Dr. P. T. de Silva



[Dr. Primus Thilakaratne de Silva, physician par excellence, died on February 28, aged 85.What follows is the funeral tribute paid to him by Carlo Fonseka]

In the beating hearts of his wife Kusuma and sons Janaka and Asita, Thilak still lives and will continue to live until their lives and memories last!

Born on September 19, 1929, Thilak graduated MBBS from the Colombo Medical School in 1954 and practiced medicine ever thereafter until a few days before he died, that is for over 60 unbroken years.

The year 1956 was a watershed in the recent history of our country. It was the year that saw the screening of Lester James Peiris’s seminal film "Rekawa"; the staging of Ediriweera Sarachchandra’s ground- breaking play "Maname"; the publication of Martin Wickramasinghe’s sublime novel "Viragaya" and the irreversible social revolution wrought by SWRD Bandaranaike. At a more private level, 1956 was also the year in which Thilak arranged to marry Kusuma for love - his faithful, constant, inseparable companion for the next 59 years. They sealed their love by conceiving Janaka, destined to become the greatest contributor among all my students of nearly four decades, to the field of medicine as professor, physician, researcher and administrator.

Thilak was deeply sensible of the fact that Janaka and Asita represented something of his ego in a tangible, physical form and that through them he could achieve a partial escape from death and a measure of immortality. In this he was singularly successful and my family rejoiced in his success. We had every reason to do so because fortuitous concourse of circumstances brought our two families together, and we gelled.

Thilak and I were in the UK in the 1960’s for our postgraduate studies and that is where our families met and began to help each other. We were in Edinburgh together briefly and for a longer period in London sharing adjacent, dingy apartments. That was the time that diffident Janaka, about seven years old, protesting mildly, nevertheless carefully chaperoned our little daughter Indunil to the school they both attended.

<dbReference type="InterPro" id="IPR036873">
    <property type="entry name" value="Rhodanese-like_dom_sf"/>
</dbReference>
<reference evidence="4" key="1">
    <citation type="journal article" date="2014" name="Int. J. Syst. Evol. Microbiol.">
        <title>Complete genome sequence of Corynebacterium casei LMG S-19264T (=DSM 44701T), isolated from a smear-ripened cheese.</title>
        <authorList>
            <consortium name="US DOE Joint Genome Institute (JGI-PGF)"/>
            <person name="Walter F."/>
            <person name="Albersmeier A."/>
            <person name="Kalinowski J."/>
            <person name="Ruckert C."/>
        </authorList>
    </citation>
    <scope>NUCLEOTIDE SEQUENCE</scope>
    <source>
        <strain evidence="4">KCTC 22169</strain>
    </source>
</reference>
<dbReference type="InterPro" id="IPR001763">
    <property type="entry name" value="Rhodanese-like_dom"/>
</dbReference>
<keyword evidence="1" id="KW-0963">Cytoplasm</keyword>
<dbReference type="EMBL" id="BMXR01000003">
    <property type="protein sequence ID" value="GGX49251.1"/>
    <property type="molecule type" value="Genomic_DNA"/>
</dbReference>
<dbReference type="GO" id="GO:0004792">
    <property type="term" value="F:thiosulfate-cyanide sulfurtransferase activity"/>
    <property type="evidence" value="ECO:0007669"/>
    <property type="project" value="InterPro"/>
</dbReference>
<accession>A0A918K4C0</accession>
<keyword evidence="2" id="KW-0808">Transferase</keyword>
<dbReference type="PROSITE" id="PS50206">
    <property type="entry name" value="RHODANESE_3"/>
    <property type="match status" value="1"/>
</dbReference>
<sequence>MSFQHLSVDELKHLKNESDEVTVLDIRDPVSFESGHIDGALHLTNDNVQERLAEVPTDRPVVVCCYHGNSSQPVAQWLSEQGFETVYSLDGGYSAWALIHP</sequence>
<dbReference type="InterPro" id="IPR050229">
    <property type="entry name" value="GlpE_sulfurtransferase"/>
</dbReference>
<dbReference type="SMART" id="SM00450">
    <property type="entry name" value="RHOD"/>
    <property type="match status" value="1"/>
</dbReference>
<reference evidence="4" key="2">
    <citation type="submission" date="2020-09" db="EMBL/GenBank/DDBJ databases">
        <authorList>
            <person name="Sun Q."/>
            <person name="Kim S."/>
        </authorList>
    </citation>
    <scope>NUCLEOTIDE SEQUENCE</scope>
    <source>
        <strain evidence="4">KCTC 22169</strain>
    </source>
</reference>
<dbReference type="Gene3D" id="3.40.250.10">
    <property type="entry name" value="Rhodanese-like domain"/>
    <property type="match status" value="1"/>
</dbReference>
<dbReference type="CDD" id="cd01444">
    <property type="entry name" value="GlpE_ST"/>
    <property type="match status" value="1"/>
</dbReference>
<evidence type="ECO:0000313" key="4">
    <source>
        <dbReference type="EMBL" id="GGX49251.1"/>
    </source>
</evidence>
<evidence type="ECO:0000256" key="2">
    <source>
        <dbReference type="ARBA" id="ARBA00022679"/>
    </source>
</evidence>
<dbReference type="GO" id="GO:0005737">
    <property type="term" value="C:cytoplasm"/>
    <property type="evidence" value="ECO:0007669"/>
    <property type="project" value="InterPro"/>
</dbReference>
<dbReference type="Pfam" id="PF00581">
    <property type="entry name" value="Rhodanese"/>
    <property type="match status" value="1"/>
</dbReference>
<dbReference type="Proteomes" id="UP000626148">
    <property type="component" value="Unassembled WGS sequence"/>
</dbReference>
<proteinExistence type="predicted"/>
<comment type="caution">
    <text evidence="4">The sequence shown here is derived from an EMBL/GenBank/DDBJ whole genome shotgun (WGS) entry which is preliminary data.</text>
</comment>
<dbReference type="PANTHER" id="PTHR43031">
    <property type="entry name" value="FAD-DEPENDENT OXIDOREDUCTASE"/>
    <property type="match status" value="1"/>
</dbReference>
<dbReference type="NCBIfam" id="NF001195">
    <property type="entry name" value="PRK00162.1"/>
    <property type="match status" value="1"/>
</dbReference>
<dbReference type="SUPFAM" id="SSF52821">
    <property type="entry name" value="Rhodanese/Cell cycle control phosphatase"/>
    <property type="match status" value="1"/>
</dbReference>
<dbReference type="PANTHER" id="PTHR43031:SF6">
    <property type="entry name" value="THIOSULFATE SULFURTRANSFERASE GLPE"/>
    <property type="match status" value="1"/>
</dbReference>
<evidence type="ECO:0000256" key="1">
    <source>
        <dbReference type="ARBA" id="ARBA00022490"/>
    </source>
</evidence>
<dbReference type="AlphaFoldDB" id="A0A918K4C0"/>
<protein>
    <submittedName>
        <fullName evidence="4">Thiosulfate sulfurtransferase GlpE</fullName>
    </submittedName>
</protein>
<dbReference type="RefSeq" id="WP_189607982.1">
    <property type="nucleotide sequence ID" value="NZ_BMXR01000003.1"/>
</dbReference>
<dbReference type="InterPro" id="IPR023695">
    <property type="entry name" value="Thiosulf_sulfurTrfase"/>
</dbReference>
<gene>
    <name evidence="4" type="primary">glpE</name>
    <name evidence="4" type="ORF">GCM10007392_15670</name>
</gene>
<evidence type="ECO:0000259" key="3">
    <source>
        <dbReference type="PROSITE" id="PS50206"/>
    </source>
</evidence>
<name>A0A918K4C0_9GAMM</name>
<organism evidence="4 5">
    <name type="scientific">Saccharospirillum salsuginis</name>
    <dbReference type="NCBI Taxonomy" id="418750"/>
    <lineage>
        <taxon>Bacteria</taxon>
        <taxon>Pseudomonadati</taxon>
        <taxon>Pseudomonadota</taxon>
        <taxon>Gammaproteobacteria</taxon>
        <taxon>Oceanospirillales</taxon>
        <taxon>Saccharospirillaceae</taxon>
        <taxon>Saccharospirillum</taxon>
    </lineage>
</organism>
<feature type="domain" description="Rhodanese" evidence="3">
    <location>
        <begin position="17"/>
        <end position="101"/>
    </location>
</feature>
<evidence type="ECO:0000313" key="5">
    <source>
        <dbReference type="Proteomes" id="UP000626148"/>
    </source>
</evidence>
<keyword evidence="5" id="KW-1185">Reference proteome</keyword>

Back in Sri Lanka the friendship between our families flourished. We always cooperated. We never competed. There was altruism and reciprocity between us. There was no attempt whatsoever at one-upmanship or domination by anyone. Deception between the families was out of the question. Nor was there ever a defection from utmost cordiality. Over a period of half a century there has never been so much as an exchange of an angry word between any two members of our families. And from their kindergarten days, my granddaughter Tarja and Thilak’s granddaughter Tiloka have been as thick as thieves.

Given my ingrained irascible nature, I attribute the happy cordial relationship between our two families entirely to the simple human goodness and high social intelligence of Thilak, known to all and sundry as Dr. P.T. de Silva, physician par excellence. This is not the occasion with Thilak in his coffin in front of us, to assess his significant contribution to the theory and practice of medicine in our country. Suffice it to note that the tens of hundreds who came to pay their last respects to their beloved doctor – more family doctor, philosopher, friend and guide than consultant physician – is evidence of the greatly appreciated service he provided for all those who came to him for advice and help during 60 years. They did so until a week or so before he passed away after a brief illness.

He lived a life of sturdy independence, driving to work, accessing the internet and keeping himself up to date even at the age of 85.

As it happened, Thilak was rather more nationalistic and religious than I and we used to have friendly inconclusive debates on such matters. In an indirect sort of way Janaka and Asita clinched the debate in my favour. Janaka married Nilanthi, who was born an Anglican Christian and Asita married Fiona, an ethnic Tamil. And Thilak gradually came to adore them for the marvelous human beings they are. They gave Thilak and Kusuma three wonderful grandchildren. Nilanthi’s brilliant daughter Tiloka, currently reading for a PhD in the London School of Economics on a scholarship, and her son Manodha a budding architect. Fiona’s clever little daughter, Sahani seems to have the potential to become anything she chooses to be.

In sum, Thilak was surely the most completely fulfilled human being I had the privilege to know personally.

Finally, goodbye and farewell, dear Thilak! Who knows somewhere, in this mysterious universe,

we may meet again someday.

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